The Telegraph
Since 1st March, 1999
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The red head
- The past and the present of the Calcutta police headquarters
Lalbazar today

It is difficult to imagine it today, but at one time Strand Road used to be submerged under the Hooghly and sailors would frequent the area that is now occupied by the Calcutta Police headquarters better known as Lalbazar.

The area next to Tank Square or Dalhousie Square was also known as Flag Street as this thoroughfare lined with eating houses, grog shops and houses of ill repute was lined with flags.

It used to be a rowdy locality and often drunken men would whip out daggers and knives and attack each other with tragic consequences. After the river receded and the Kidderpore Docks were opened seamen were rarely seen in Lalbazar any longer.

A 1945 photograph of a traffic constable

There is much conjecture about the origin of the name Lalbazar, and according to one theory, the Sabarna Roychoudhury family had a cutcherry in Lalbazar, and during Holi red powder and kumkum used to be sold and scattered here. Hence the name of this locality.

It is also said that perhaps the red headgear cops used to wear in those times had coloured the name of this locality next to Chitpur.

Harinbari Street or Hurrybury Street, better known as Harinbari Lane today, once went by the name of Loll Bazar and Edward Tiretta, who was a friend of Casanovaís, built a bazaar here that still goes by his name.

In 1792 the police headquarters moved to Lalbazar and was located in the Ambassadorís House, erected by the East India Company, and where the envoys of the kings of Persia and Pegu stayed.

The Lalbazar jail was under the jurisdiction of the sheriff, whereas the house of correction or Harinbari (harronbarry) was under the kotwal. The jail shifted to the Maidan on the spot where subsequently Victoria Memorial Hall was erected.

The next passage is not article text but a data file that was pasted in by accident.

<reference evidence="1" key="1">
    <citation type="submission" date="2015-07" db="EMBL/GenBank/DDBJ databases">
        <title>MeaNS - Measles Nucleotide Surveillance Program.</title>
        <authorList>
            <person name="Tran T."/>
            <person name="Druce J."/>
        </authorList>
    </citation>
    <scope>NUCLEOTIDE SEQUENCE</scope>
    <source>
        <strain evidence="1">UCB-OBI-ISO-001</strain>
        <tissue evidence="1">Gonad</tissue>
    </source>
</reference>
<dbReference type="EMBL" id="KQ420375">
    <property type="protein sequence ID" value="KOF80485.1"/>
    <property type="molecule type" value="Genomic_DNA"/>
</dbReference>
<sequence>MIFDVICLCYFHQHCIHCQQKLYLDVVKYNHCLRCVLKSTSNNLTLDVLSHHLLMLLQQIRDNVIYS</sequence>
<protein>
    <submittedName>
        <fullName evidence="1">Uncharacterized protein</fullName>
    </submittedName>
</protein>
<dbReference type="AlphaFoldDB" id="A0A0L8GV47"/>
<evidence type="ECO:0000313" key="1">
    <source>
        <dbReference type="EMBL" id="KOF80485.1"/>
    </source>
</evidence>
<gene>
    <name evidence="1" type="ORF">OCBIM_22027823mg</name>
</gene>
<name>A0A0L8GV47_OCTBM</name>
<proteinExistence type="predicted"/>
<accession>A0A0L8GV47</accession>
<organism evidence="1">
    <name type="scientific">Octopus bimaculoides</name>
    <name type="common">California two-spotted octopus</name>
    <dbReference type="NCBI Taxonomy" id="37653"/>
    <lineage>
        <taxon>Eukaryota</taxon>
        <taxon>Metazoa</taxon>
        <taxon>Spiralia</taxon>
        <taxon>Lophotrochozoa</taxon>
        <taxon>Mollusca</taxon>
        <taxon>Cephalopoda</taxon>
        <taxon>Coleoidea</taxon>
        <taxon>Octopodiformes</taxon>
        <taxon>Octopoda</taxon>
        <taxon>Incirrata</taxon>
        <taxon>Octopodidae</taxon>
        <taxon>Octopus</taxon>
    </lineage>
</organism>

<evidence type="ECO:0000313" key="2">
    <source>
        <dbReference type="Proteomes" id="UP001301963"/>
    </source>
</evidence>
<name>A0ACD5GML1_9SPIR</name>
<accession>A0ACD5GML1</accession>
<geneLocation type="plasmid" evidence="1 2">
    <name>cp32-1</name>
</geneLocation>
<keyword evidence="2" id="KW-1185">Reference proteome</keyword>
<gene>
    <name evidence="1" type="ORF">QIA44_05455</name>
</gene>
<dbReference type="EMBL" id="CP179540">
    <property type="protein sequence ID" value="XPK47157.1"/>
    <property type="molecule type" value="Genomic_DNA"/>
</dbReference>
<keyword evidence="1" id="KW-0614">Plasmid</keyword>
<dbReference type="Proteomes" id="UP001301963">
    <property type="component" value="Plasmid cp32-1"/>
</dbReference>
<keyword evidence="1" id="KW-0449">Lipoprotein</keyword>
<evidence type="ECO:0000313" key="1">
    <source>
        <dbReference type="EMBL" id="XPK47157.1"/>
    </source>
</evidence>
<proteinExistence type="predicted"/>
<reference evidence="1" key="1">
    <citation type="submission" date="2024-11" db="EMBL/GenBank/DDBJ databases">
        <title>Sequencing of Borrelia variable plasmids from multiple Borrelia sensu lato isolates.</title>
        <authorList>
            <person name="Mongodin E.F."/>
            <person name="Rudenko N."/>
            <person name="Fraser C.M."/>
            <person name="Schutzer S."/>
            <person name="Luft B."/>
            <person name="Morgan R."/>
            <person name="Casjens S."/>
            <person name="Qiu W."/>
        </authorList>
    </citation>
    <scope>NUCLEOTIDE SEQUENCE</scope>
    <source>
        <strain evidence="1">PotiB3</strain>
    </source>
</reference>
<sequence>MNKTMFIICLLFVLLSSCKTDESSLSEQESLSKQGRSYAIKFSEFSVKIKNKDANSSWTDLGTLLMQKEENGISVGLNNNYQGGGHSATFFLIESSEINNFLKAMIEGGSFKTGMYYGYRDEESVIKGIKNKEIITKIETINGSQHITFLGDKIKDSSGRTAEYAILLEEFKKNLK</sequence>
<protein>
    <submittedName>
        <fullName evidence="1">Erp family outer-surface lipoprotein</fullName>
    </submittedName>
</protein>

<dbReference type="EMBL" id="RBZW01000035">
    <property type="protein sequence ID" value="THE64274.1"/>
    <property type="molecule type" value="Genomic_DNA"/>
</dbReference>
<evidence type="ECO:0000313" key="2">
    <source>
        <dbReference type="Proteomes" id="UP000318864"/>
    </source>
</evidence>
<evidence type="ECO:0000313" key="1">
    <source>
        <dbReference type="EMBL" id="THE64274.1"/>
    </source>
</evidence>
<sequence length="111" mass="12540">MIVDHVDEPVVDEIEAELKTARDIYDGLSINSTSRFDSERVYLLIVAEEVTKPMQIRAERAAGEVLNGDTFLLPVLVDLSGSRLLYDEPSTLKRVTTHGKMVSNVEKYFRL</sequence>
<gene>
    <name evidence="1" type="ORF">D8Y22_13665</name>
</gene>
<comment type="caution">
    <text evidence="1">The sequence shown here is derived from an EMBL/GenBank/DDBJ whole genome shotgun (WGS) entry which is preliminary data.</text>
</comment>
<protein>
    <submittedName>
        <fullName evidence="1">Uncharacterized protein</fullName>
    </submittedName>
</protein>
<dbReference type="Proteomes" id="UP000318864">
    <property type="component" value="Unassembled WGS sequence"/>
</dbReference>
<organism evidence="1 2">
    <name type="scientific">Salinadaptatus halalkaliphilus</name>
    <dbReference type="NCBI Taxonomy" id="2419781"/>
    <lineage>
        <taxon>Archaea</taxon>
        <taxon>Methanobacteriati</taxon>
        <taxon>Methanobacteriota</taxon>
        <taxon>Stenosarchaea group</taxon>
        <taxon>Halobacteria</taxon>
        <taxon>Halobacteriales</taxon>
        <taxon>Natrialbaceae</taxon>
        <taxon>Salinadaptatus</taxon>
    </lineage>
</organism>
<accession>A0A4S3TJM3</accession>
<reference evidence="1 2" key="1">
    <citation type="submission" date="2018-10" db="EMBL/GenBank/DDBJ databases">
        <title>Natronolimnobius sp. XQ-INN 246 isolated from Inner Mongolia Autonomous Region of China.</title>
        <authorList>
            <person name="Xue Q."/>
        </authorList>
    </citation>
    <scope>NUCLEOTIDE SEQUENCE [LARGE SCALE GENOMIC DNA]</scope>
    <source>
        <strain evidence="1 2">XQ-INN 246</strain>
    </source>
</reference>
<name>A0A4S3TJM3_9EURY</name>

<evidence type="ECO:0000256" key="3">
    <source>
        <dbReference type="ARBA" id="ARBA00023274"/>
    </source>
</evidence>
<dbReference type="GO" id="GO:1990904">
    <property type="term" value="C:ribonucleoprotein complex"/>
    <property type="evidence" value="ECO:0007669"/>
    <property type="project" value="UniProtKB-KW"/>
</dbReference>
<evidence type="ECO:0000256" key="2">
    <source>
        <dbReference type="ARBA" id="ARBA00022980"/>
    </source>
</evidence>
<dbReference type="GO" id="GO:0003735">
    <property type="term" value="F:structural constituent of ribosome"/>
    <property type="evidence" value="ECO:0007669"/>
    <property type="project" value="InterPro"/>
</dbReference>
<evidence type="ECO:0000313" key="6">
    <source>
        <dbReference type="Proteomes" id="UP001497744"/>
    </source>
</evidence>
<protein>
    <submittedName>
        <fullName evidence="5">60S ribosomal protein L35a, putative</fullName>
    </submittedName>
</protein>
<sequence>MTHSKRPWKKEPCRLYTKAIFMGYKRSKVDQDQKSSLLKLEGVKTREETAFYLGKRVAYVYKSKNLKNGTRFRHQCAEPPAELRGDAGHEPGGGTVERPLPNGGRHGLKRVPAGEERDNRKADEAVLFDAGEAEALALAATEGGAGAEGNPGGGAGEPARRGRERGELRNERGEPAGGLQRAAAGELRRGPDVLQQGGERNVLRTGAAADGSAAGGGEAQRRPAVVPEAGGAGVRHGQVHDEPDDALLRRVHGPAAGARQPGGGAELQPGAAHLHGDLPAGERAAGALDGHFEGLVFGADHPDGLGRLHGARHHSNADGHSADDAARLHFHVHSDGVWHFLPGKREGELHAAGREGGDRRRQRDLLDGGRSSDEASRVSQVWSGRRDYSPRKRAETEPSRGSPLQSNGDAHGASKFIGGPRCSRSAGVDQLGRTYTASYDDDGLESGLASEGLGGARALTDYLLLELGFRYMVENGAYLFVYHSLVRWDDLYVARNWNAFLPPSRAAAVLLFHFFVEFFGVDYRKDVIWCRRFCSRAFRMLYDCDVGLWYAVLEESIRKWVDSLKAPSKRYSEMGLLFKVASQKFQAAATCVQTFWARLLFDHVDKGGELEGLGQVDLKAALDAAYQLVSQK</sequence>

From the Ambassadorís House the police headquarters shifted to Palmerís House at 18 Lalbazar Street. John Palmer, once the merchant prince of Calcutta, had turned it into a grand three-storeyed edifice.

Six governor-generals of India had been entertained here and subsequently it went under the hammer. Opposite it was the Harmonic Tavern, famous for its concerts, balls and suppers during winters.

It certainly added to the colour of this area.

An early photograph of the police headquarters

Palmerís house was demolished in 1914 to erect the complex we see now. Only five commissioners of police had occupied it.

According to records, the new four-storied stone-and-brick block was designed by Henry Crouch, architect to the government of Bengal, and it was raised by JC Banerjee, who had built the Hong Kong and Shanghai Banking Corporation building.

Going by the New Calcutta Directory for the town of Calcutta, 1856, published by AG Roussack, apart from boarding houses, hotels, money changerís shops, navy and military clothiers, readymade clothes shops, merchants and agents like the famous Ralli Brothers and commission agents, Parsi merchants, who sold ivory, sandalwood and bombay workboxes, were quite prominent here. All of them are there in Thackerís Bengal Directory, 1875, too.

The details of the new police headquarters in Lalbazar and the function of each wing and floor are painstakingly described in P. Thankappan Nairís new book entitled Origin of the Kolkata Police.

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